The Lookout
  • An empty school bus passes a funeral for a Newtown school shooting victim. (Dylan Stableford/Yahoo News)

    A majority of Americans say they want stricter gun laws, including a ban on assault weapons and tougher background checks, a new poll released Wednesday shows.

    According to the survey of 1,219 adults conducted by Marist College for MSNBC's "Morning Joe," 60 percent said the laws covering the sale of firearms should be more strict, while 59 percent said they would support legislation banning the sale of assault weapons. Thirty-seven percent opposed such a ban.

    A vast majority (83 percent) of Democrats and 37 percent of Republicans want stricter gun laws.

    The poll also found 43 percent of gun owners believe that the laws covering gun sales should be stricter, and nearly 9 in 10 Americans (87 percent) support background checks for private gun sales and sales at gun shows.

    The poll results came a day after the National Rifle Association released a 225-page report calling for armed security or staff members in every American school in response to the Dec. 14 massacre at Sandy Hook Elementary School in Newtown, Conn.

    Read More »from Poll: Most Americans want stricter gun laws
  • Click to explore. (CBC)

    Reports of brutal rapes of foreign tourists in India and Brazil in recent months have rocked the international travel industry.

    According to data cited by The Atlantic, visitors to India have dropped 25 percent since December's fatal gang-rape of a young woman on a bus in the capital of New Delhi, and 35 percent among female travelers. And that data was compiled before March 16, when a Swiss woman who was touring the central Indian state of Madhya Pradesh by bicycle with her husband was gang-raped by a group of eight men.

    In Madhya Pradesh, there are nine reported rapes every day, according to the Washington Post.

    In Brazil, where an American tourist was raped by three men over the course of six hours on Monday, reports of rapes there have risen 150 percent since 2009, The Atlantic reported.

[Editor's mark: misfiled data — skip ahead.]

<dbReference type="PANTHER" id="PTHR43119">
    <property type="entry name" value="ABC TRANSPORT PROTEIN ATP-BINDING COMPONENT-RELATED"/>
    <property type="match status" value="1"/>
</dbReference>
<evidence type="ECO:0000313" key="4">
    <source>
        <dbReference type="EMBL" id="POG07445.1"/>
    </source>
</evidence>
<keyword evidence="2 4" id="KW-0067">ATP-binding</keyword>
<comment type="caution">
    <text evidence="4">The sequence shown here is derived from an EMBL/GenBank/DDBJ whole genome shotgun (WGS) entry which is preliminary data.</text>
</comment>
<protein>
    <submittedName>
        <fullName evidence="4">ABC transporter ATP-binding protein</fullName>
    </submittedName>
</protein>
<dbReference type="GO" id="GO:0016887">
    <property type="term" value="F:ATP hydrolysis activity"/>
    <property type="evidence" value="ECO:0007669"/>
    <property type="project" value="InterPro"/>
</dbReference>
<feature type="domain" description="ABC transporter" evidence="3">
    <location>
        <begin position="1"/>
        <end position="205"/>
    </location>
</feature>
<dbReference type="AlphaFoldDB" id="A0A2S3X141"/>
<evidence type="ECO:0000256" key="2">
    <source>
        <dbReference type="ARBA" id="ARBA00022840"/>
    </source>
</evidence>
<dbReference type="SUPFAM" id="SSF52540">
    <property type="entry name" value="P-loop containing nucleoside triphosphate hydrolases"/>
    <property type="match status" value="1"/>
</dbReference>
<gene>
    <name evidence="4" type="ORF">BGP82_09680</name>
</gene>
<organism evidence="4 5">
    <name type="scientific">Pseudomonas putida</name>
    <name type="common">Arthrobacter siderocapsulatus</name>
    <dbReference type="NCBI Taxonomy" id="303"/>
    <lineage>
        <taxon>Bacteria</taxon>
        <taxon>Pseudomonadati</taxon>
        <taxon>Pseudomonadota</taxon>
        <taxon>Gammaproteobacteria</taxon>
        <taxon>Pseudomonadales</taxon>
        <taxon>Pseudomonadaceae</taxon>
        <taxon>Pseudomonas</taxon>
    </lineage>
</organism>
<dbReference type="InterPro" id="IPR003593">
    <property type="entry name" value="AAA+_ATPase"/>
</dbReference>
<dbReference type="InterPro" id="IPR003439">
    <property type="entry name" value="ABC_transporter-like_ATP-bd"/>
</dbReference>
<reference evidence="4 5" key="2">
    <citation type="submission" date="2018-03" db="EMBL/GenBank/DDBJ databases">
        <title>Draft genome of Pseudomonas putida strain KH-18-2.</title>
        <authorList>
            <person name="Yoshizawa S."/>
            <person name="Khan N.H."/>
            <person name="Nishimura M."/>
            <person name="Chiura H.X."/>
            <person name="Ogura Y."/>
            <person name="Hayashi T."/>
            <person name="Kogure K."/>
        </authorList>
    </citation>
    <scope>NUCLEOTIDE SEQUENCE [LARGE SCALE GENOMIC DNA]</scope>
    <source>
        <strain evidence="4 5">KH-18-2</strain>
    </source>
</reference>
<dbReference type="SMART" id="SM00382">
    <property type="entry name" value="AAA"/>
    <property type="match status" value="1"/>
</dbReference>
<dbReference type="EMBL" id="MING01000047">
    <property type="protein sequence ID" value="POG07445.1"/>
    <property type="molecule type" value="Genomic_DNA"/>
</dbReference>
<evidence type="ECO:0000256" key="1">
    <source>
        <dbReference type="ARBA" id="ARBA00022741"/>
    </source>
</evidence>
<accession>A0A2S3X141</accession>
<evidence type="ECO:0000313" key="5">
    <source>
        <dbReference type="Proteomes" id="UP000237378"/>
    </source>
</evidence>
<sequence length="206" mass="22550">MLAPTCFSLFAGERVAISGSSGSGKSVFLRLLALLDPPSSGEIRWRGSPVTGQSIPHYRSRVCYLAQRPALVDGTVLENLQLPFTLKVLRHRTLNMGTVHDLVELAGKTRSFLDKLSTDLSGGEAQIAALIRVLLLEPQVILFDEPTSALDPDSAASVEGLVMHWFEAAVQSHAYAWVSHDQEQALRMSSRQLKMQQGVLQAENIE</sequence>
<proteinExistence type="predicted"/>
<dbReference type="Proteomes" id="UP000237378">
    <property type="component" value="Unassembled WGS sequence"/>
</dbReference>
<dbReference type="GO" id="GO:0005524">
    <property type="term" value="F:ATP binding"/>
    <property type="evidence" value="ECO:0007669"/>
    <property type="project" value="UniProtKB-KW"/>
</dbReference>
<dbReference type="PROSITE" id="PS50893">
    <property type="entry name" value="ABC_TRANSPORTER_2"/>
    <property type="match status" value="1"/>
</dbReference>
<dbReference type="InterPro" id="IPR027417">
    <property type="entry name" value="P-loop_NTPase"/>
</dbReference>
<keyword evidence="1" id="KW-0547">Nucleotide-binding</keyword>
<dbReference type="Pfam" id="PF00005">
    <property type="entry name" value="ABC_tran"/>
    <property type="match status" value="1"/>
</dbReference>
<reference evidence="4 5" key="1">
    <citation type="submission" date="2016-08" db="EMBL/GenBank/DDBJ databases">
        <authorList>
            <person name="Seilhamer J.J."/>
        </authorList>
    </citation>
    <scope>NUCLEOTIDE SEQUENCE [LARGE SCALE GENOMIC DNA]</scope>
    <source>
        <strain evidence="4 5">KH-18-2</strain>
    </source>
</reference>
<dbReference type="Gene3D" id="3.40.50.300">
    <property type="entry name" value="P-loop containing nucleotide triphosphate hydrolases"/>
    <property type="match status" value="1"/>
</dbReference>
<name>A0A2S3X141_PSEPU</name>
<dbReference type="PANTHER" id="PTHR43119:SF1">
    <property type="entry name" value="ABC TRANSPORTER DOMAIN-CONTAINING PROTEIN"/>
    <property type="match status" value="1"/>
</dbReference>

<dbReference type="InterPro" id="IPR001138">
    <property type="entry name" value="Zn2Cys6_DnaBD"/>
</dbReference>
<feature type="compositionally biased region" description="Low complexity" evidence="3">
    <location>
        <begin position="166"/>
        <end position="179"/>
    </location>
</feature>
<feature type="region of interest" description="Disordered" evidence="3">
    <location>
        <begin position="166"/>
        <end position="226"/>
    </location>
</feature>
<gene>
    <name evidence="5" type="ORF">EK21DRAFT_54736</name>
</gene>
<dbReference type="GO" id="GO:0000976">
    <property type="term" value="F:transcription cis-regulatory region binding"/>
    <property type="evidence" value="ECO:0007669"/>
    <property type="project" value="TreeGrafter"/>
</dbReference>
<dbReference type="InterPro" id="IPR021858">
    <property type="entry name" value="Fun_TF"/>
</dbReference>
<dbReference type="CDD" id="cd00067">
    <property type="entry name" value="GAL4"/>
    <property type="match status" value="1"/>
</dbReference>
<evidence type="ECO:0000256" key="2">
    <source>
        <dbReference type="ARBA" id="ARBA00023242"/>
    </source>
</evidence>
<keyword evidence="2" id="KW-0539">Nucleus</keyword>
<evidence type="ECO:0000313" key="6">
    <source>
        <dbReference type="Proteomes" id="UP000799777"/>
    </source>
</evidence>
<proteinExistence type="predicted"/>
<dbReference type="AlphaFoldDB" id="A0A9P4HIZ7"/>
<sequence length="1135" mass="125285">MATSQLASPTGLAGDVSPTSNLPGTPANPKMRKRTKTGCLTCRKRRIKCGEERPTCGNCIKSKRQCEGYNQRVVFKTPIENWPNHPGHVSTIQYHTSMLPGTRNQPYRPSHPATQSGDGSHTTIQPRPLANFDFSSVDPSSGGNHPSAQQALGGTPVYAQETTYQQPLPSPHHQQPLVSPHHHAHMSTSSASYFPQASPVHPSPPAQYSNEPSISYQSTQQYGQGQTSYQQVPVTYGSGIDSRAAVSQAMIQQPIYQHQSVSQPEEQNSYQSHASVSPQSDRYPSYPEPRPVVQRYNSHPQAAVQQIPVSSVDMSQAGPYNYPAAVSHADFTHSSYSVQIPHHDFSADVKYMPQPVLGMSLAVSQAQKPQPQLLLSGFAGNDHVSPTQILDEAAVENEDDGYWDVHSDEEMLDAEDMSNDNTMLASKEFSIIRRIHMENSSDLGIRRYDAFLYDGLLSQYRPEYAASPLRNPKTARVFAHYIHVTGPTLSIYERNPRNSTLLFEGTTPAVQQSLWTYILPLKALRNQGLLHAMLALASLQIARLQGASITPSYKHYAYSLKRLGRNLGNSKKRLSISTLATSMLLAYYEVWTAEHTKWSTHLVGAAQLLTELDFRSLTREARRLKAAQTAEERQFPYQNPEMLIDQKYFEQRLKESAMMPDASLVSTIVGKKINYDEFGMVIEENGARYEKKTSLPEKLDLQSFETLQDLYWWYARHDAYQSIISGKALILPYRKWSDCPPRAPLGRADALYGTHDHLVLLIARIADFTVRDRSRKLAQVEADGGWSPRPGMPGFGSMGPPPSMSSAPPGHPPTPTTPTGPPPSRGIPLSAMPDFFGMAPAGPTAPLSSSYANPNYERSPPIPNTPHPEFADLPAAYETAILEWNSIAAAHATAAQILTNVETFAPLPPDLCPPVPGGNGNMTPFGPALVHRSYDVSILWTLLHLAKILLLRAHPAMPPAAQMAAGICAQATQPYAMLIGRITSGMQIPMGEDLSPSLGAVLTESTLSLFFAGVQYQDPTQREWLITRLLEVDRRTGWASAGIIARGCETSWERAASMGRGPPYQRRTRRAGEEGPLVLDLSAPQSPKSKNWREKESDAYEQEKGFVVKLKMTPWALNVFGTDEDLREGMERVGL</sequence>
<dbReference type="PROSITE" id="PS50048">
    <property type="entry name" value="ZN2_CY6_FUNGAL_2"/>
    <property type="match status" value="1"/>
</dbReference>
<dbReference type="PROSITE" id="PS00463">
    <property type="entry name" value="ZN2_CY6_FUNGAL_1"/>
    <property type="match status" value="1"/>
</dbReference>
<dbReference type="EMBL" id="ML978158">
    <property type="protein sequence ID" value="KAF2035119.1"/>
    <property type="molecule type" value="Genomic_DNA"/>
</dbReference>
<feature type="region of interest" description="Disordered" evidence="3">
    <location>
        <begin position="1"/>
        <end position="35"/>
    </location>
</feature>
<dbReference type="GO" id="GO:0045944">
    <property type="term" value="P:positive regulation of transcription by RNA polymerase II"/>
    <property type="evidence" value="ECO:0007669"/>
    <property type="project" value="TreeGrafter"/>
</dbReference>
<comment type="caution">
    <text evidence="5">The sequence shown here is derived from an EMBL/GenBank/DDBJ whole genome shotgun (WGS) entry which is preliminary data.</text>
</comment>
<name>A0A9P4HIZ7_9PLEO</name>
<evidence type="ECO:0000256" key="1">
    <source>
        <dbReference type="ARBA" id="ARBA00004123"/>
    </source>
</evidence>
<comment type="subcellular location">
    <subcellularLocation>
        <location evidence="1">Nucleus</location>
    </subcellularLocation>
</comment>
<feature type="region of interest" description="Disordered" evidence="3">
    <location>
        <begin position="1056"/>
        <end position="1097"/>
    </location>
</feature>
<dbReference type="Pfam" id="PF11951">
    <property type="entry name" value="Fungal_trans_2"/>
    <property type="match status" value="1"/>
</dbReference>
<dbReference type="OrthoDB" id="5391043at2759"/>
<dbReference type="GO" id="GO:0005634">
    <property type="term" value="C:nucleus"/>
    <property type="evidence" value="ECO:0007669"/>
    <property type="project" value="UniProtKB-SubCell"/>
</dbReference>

Not surprisingly, Brazil and India are among the most dangerous places to travel, according to an interactive map produced by Canada's Department of Foreign Affairs.

    But they're not the most dangerous: North Korea, Syria, Iraq, Iran, Afghanistan, Mali, Niger, Sudan, South Sudan, Central African Republic and Somalia are where would-be tourists are warned to "avoid all travel."

    For other countries, like Libya, visitors are cautioned to "avoid non-essential travel."

    The color-coded danger map also includes region- and time-specific warnings. In Pakistan, tourists are told to avoid:

    Read More »from Where in the world is it safe to travel?
  • Radiohead frontman Thom Yorke is seen in a still from "House of Cards" (Image via MOMI)

    MTV may be best known these days for its soapy reality shows featuring teenage moms and drunken partygoers at the “Jersey Shore.” But long before the world had even heard of a pint-size princess named Snooki, the cable channel was wholly devoted to music videos—airing them nearly 24 hours a day when MTV first launched in 1981.

    Back then, music videos were often dismissed by critics as nothing more than ads or, more simply, radio playing on television. But decades later—years after MTV dropped most of its video programming—the music video has slowly been embraced as art, important and influential enough to merit a major exhibition launching this week in New York.

    On Wednesday, the Museum of the Moving Image in Astoria, Queens, will open “Spectacle: The Music Video,” a massive exhibition that features more than 300 videos, artifacts and interactive installations chronicling the development and influence of the music video as an art form.

    While the show acknowledges MTV’s influence in

    Read More »from I want my MTV: Museum exhibit celebrates the art of the music video

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